Truss natively supports automatic caching for model weights. This is a simple yet effective strategy to enhance deployment speed and operational efficiency when it comes to cold starts and scaling beyond a single replica.

What is a “cold start”?

“Cold start” is a term used to refer to the time taken by a model to boot up after being idle. This process can become a critical factor in serverless environments, as it can significantly influence the model response time, customer satisfaction, and cost.

Without caching our model’s weights, we would need to download weights every time we scale up. Caching model weights circumvents this download process. When our new instance boots up, the server automatically finds the cached weights and can proceed with starting up the endpoint.

In practice, this reduces the cold start for large models to just a few seconds. For example, Stable Diffusion XL can take a few minutes to boot up without caching. With caching, it takes just under 10 seconds.

Enabling Caching for a Model

To enable caching, simply add model_cache to your config.yml with a valid repo_id. The model_cache has a few key configurations:

  • repo_id (required): The endpoint for your cloud bucket. Currently, we support Hugging Face and Google Cloud Storage.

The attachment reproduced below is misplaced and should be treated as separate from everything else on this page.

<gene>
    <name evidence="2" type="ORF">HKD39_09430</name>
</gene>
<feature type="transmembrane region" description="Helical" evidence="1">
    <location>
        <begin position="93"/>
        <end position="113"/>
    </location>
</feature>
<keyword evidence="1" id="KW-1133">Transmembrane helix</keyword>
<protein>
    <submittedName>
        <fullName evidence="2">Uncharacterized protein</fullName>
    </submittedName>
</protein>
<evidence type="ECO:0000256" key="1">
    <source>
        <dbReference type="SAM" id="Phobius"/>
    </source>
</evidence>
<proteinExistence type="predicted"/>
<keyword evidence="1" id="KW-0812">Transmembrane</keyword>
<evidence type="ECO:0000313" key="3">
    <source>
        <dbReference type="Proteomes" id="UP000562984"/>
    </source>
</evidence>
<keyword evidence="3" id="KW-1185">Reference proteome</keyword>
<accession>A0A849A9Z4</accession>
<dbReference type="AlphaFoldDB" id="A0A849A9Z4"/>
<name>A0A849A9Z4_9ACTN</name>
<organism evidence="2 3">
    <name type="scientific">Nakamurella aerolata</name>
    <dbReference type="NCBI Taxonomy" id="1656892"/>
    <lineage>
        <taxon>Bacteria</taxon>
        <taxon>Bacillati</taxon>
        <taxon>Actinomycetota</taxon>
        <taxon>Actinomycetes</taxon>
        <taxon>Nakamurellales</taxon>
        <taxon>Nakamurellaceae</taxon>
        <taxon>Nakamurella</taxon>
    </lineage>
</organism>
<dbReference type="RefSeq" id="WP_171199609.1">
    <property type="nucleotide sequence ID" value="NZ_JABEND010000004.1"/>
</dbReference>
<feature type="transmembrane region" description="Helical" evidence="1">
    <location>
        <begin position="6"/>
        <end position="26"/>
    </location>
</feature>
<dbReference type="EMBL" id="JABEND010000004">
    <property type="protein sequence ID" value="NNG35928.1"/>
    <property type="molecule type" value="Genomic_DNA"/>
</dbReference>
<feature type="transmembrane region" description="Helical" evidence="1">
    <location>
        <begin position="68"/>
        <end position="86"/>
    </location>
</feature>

• revision: Points to your revision. This is only relevant if you are pulling By default, it refers to main.
  • allow_patterns: Only cache files that match specified patterns. Utilize Unix shell-style wildcards to denote these patterns.
  • ignore_patterns: Conversely, you can also denote file patterns to ignore, hence streamlining the caching process.
We recently renamed hf_cache to model_cache, but don’t worry! If you’re using hf_cache in any of your projects, it will automatically be aliased to model_cache.

Here is an example of a well written model_cache for Stable Diffusion XL. Note how it only pulls the model weights that it needs using allow_patterns.

config.yml
...
model_cache:
  - repo_id: madebyollin/sdxl-vae-fp16-fix
    allow_patterns:
      - config.json
      - diffusion_pytorch_model.safetensors
  - repo_id: stabilityai/stable-diffusion-xl-base-1.0
    allow_patterns:
      - "*.json"
      - "*.fp16.safetensors"
      - sd_xl_base_1.0.safetensors
  - repo_id: stabilityai/stable-diffusion-xl-refiner-1.0
    allow_patterns:
      - "*.json"
      - "*.fp16.safetensors"
      - sd_xl_refiner_1.0.safetensors
...